“CDCR has been in a state of siege with the Coleman court,” Reininga said. “They’re always fighting tooth and nail … We were all of us taught that the monitors were bad, that it’s us against them.”
Reininga added that he believed he had nowhere to turn to report his concerns over Duran’s death, which initially was classified as a suicide by the Amador County coroner, then as “accidental” by the corrections department.
He said that he had conducted about a dozen inmate death reviews in his time in the job and that all of them ended up being edited by higher-ups to place the department in a more favorable light.
“I couldn’t live with it,” Reininga said. “I couldn’t live with myself being part of the code of silence, and I’m furious about it. I lose my job, and yet they’re the ones who did the wrong thing.”
At the time of Duran’s death, Gov. Jerry Brown’s administration was in a legal fight to get out from federal oversight of the prisons in a battle that was pending before the U.S. Supreme Court. The Brown administration later lost its fight.
In addition, federal court hearings were about to resume in Sacramento to determine whether prison officials were using too much force – including the indiscriminate use of pepper spray – against mentally ill inmates.
Because of those hearings, the lawsuit claims, corrections officials employed a “coverup strategy of false, misleading and withheld information to keep the true facts from the Coleman monitors” and U.S. District Judge Lawrence K. Karlton, who was holding the hearings examining use of force.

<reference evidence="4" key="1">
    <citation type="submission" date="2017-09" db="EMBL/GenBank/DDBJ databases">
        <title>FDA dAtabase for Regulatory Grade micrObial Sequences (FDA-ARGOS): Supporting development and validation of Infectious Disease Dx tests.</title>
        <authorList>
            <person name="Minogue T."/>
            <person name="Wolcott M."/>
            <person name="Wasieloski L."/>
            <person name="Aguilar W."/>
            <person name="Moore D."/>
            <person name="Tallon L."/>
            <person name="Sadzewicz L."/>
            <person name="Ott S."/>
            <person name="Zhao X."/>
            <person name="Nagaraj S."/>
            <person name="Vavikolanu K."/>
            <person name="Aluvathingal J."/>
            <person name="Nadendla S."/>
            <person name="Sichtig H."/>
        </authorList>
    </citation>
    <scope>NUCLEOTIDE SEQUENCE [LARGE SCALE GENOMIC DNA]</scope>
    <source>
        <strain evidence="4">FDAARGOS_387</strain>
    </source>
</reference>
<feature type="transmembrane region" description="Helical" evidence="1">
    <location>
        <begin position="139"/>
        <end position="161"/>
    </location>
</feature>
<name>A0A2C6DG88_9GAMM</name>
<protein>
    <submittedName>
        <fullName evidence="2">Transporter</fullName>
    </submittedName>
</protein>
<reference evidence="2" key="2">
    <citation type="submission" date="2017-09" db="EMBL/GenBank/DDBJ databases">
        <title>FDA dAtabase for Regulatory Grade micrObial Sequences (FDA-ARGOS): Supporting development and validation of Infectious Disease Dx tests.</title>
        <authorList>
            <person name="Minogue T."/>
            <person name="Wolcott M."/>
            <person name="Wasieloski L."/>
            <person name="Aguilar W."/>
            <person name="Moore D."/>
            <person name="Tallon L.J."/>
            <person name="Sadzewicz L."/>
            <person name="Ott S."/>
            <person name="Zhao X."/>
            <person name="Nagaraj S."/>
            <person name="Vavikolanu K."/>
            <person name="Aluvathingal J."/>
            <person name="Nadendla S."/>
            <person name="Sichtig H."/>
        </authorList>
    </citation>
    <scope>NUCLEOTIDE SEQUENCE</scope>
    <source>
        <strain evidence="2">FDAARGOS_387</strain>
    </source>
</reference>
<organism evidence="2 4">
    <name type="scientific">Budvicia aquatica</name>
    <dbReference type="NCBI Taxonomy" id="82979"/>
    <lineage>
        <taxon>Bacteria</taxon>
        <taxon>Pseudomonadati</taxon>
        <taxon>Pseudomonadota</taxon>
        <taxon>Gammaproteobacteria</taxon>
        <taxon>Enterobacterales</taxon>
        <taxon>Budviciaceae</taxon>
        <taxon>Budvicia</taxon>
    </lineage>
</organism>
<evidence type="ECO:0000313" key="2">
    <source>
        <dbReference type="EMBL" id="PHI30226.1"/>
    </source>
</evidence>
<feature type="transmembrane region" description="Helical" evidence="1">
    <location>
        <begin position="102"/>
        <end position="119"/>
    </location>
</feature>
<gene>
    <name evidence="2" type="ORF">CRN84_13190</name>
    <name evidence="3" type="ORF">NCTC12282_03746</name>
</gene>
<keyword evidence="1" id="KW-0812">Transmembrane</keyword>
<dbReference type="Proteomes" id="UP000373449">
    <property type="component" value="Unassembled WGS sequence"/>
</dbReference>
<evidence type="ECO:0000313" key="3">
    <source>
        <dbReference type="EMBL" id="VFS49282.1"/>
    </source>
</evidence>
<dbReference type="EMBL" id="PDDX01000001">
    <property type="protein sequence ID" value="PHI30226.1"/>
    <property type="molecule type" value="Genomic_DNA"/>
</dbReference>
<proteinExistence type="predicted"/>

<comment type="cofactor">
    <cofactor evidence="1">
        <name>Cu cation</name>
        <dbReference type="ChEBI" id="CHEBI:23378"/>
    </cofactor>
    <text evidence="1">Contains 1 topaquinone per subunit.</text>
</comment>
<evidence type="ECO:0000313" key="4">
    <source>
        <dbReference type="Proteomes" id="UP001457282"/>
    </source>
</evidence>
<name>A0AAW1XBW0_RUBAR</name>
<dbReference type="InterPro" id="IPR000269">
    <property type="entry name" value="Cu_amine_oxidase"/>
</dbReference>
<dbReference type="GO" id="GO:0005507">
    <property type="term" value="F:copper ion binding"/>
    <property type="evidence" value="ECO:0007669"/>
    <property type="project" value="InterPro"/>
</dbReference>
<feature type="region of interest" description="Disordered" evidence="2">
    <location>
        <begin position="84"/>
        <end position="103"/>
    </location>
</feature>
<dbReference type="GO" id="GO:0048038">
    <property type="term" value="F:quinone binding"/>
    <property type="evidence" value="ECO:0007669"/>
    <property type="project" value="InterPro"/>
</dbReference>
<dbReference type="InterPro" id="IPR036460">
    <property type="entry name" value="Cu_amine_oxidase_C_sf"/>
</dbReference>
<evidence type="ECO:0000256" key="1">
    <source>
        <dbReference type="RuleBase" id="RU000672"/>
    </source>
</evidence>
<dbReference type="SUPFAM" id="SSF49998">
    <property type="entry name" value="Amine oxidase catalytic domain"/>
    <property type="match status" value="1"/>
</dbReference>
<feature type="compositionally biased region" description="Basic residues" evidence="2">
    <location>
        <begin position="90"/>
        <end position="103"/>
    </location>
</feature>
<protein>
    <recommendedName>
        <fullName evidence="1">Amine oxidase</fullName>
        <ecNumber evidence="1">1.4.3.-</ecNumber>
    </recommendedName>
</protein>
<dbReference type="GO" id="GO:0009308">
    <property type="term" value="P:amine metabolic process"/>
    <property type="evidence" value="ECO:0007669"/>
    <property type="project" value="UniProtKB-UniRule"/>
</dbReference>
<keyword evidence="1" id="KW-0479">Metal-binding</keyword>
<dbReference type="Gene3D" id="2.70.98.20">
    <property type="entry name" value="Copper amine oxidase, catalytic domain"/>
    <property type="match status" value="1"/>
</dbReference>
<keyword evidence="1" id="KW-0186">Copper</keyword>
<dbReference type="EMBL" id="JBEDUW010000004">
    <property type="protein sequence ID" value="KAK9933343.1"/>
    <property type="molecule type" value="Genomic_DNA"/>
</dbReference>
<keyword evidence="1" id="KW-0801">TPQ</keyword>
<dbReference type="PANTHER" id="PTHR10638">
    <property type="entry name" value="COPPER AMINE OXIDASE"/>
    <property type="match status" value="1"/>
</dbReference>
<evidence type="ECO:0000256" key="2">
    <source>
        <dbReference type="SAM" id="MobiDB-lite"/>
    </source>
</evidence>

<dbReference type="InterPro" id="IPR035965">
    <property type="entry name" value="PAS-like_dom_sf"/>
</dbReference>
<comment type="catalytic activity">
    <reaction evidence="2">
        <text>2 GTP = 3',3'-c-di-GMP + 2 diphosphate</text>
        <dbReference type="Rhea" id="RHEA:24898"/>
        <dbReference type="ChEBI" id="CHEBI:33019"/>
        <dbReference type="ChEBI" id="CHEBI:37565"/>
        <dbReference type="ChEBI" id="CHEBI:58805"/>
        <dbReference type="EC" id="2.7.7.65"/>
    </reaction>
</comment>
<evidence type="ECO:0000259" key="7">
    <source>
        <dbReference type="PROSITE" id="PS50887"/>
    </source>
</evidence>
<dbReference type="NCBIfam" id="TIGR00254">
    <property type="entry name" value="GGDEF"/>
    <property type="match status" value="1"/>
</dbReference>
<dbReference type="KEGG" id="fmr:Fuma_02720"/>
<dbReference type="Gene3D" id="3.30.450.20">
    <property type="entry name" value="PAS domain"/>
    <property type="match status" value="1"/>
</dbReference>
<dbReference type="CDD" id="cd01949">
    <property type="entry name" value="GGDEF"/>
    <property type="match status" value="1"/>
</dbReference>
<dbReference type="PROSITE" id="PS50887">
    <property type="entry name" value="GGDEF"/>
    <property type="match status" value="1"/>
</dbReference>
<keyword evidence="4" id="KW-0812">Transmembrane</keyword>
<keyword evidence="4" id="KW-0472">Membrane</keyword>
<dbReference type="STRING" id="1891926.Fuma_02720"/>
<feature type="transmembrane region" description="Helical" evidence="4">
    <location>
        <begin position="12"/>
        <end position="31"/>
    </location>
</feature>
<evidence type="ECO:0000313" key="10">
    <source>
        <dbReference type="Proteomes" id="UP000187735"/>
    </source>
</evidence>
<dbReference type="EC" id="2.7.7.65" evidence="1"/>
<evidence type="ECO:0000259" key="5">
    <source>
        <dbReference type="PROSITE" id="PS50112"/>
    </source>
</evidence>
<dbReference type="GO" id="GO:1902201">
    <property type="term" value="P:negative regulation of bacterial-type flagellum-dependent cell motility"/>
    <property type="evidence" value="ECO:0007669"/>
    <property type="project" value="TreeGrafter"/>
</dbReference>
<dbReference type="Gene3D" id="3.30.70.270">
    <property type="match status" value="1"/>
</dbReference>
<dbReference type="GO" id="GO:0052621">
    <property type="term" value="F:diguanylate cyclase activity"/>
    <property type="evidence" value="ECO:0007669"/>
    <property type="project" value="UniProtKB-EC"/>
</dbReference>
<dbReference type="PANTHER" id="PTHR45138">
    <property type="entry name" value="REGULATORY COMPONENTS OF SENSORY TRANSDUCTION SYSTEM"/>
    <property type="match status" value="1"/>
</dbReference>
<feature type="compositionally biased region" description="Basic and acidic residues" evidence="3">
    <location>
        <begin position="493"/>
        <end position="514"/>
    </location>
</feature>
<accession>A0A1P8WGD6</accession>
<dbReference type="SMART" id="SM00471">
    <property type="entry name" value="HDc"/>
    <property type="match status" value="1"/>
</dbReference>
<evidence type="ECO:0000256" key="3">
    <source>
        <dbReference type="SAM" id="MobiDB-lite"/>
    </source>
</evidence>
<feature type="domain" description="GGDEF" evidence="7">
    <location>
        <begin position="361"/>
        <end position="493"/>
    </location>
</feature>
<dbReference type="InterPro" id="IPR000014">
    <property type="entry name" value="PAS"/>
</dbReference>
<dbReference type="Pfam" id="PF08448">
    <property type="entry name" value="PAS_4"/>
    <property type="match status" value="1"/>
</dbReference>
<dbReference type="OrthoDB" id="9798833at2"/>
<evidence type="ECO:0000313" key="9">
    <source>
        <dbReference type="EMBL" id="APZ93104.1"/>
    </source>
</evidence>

“As a result of The Bee’s story, the hearing was reopened; it gave us increased leverage, and there was a better outcome,” said Michael Bien, lead counsel for mentally ill inmates. “The Duran incident and when it happened exposed how disingenuous the prison officials’ promise during the hearing was that they were going to fix things themselves. (Reininga) did a courageous thing and an important public service.”
Duran’s death became public knowledge when The Bee published its first story about the case on Jan. 22, 2014. Reaction inside the corrections department was instantaneous, Reininga said.
“The day the report came out, I came to work and everyone was talking about it,” he said. “There was crime scene tape up across Tim Belavich’s hallway leading to his office.
“The governor’s office was on the phone and was very angry about this, and they tried to spin it. They were very angry that the story had come out and that everyone knew about it. They’d known the inmate was dead for months, and they wanted to hide that from the world.”
Corrections officials began investigating how the information had gotten out. After a year, Reininga’s lawsuit said, they confronted him with a stack of documents detailing his professional and personal life, as well as his phone records and those of his wife, television journalist Joyce Mitchell.
“It appears that CDCR did a lengthy, expensive investigation trying to find the leak,” he said in his interview with The Bee. “They had a team of people going through documents, going through computers to find the origin … They looked at everything; they looked at my Facebook page; they looked at my family’s Facebook page; they looked at my private telephone records … I was flabbergasted. I haven’t committed a crime. I did the right thing. I stood up for what was right, and they went through my phone records.”
Despite the cost to his family and the loss of his salary and health benefits, Reininga said he has no regrets, and that he believes his action may be the most important step he has taken.
“I knew the story needed to get out,” he said. “I knew it was wrong.”